Serena's toughness in question
WIMBLEDON, England -- It may be the most anticipated women's match of the season. The not-quite-past of women's tennis and the possible future will clash when Serena Williams meets Petra Kvitova on Centre Court in the Wimbledon quarterfinals, and the result will tell us a little more about the present.
For more than a year now, the women's game has seemed struck in transition between the old and the new. The veterans and up-and-comers have traded Grand Slams back and forth. The past four majors have gone to Kvitova, Samantha Stosur, Victoria Azarenka and Maria Sharapova. Whoever wins this quarterfinal meeting will emerge as the tournament favorite from here onward, so the result could well determine which way the generational pendulum swings next.
Much has changed for Williams, 30, and Kvitova, 22, since they last met here at Wimbledon two years ago. Williams won that semifinal meeting and went on to take the title, but then came a well-documented string of medical problems that started when she cut her feet during an evening out in Munich the following week. She returned almost a year later, but despite strong play that has netted her four WTA titles, she has yet to triumph at a major since. A first-round loss to Virginie Razzano at the French Open from a set and 5-1 up in the tiebreaker raised significant questions about Williams' current mental toughness -- perhaps a first in her career.
Williams dismissed the concern, saying, "I'm Serena Williams. I'm very confident."
But after winning her first two Wimbledon matches easily, Williams has struggled in the past couple of rounds and admits that the Razzano match lingers. "I think it has spillover effect, and I need to get over that. I was really upset, and I've just got to move on. So that's what I'm working on," she said. "Whether or not I'm past it or not, I have to force myself to get past it."
She is looking forward to finding better form, having just barely edged through against Yaroslava Shvedova in the fourth round.
"I just felt like today I was sluggish out there, just pulling myself together mentally," Serena said after winning 7-5 in the third set. "But like I said, I feel like I can do a lot better, which is very comforting, because if this is my best I'm in trouble.
"As the tournament goes on and on, I tend to relax more and more and realize that this is a great opportunity for me."
Kvitova is also trying to relax her way through the tournament, admitting that her nervous first-round start "was a disaster" but that things have been easier since. She had to come from a set and a break down against Francesca Schiavone in her previous match but handled the rain and disruption better than the Italian veteran.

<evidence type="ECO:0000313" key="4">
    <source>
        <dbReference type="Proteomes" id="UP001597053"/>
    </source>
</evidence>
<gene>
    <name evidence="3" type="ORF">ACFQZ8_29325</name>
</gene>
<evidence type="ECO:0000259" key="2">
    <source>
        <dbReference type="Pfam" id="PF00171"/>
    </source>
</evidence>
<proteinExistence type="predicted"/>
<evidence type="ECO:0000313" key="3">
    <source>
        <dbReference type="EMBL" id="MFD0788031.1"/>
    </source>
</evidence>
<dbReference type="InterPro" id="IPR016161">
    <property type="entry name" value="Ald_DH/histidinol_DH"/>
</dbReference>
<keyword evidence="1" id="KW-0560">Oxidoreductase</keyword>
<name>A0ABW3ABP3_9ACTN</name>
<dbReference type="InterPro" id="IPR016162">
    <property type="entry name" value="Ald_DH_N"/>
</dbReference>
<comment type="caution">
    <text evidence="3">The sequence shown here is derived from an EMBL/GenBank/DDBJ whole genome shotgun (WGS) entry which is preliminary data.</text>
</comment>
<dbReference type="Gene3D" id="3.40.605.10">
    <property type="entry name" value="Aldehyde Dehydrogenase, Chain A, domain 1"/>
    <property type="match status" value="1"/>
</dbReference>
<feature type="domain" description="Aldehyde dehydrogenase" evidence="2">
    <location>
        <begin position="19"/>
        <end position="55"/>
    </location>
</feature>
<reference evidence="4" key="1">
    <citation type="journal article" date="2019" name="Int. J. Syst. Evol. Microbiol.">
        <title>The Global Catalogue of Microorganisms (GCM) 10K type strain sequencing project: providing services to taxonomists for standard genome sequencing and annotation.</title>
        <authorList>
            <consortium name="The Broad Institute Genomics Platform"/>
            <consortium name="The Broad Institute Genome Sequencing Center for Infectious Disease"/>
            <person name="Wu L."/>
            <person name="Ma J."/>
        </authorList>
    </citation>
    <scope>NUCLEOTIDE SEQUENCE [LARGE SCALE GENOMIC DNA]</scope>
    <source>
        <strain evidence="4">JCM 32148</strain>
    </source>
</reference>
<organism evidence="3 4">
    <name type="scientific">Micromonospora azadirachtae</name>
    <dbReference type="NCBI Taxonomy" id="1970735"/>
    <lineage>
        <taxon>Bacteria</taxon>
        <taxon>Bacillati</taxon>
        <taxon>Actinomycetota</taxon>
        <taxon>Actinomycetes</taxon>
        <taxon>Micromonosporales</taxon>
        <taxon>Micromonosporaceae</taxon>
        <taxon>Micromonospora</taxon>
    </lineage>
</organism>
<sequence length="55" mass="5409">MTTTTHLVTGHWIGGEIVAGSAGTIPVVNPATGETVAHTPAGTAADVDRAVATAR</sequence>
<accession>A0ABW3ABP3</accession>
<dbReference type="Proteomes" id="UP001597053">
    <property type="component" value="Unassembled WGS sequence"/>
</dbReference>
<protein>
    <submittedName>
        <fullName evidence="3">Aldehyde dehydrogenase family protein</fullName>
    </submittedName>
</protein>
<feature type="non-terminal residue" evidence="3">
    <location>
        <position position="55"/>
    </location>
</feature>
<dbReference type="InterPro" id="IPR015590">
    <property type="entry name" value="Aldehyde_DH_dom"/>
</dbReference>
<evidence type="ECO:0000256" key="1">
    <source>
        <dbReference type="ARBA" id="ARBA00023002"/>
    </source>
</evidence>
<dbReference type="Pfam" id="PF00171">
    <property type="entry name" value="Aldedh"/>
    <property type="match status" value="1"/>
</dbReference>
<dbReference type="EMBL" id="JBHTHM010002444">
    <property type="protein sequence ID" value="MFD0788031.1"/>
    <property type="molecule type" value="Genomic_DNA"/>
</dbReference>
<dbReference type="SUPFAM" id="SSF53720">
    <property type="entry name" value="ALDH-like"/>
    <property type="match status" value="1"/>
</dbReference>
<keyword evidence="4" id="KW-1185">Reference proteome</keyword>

Now comes the toughest test yet. In last year's final against Sharapova, Kvitova blasted her way through and seemed to feel no pressure on her way to her first Grand Slam title -- much like Sharapova seven years earlier -- but she is now much more aware of the stakes.
"I think it will be huge match for both of us, and I'm looking forward to play against her. Looking forward to have a challenge," Kvitova said.
Williams said she has trouble recalling her semifinal against Kvitova two years ago but knows what a threat the Czech is these days. "I know she served well. Then she went on to win the title the next year, so she's obviously a great grass-court player, as well as I am. I'll be ready," Williams said.
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In the rest of the quarterfinals, youth has largely won out over experience. The oldest player apart from Williams is Maria Kirilenko, a veteran at 25 and going up against Agnieszka Radwanska, 23, but a relative newcomer to the upset ranks. With neither a power player, it will be a match of quiet guile and skill.
The other match in the top half features rising Germans Sabine Lisicki and Angelique Kerber. The 22-year-old Lisicki reached the semifinals as a wild card last year, while the 24-year-old Kerber leads the tour in matches won this season, and the two are expected to have a close battle after knocking out the two favorites in their section. Lisicki defeated Sharapova, while Kerber steamrolled Kim Clijsters in her Wimbledon farewell.
Whatever the results, there will be a new Grand Slam finalist at Wimbledon this year since none of the four in the top half has ever made it that far.
The other quarterfinal in the bottom is a rerun of last year's matchup, pitting Australian Open champ Azarenka against the youngest player in the draw, 21-year-old Tamira Paszek. Paszek, however, got her start on the pro circuit at 14 and has been through plenty of highs and lows in her career. She'll take a nine-match win streak on grass into the match against Azarenka, who began the year with a 26-match win streak and is looking in good form after a difficult few months.
But center stage will belong to Williams and Kvitova, the only two former champions left, and one will emerge as this year's most likely champion to come.
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